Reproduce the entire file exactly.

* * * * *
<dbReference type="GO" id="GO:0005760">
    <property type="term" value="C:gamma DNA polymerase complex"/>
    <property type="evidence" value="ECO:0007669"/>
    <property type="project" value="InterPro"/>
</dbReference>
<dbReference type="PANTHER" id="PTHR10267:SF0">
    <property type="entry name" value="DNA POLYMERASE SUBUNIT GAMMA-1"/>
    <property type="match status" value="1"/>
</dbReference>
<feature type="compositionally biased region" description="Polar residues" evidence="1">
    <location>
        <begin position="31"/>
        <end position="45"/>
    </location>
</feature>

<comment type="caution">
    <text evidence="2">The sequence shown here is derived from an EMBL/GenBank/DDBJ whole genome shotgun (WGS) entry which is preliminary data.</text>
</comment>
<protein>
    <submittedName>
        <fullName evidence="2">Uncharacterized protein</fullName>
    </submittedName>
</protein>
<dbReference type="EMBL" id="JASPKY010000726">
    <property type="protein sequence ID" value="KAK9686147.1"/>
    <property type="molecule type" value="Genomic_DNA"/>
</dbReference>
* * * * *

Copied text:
<dbReference type="GO" id="GO:0005760">
    <property type="term" value="C:gamma DNA polymerase complex"/>
    <property type="evidence" value="ECO:0007669"/>
    <property type="project" value="InterPro"/>
</dbReference>
<dbReference type="PANTHER" id="PTHR10267:SF0">
    <property type="entry name" value="DNA POLYMERASE SUBUNIT GAMMA-1"/>
    <property type="match status" value="1"/>
</dbReference>
<feature type="compositionally biased region" description="Polar residues" evidence="1">
    <location>
        <begin position="31"/>
        <end position="45"/>
    </location>
</feature>

<comment type="caution">
    <text evidence="2">The sequence shown here is derived from an EMBL/GenBank/DDBJ whole genome shotgun (WGS) entry which is preliminary data.</text>
</comment>
<protein>
    <submittedName>
        <fullName evidence="2">Uncharacterized protein</fullName>
    </submittedName>
</protein>
<dbReference type="EMBL" id="JASPKY010000726">
    <property type="protein sequence ID" value="KAK9686147.1"/>
    <property type="molecule type" value="Genomic_DNA"/>
</dbReference>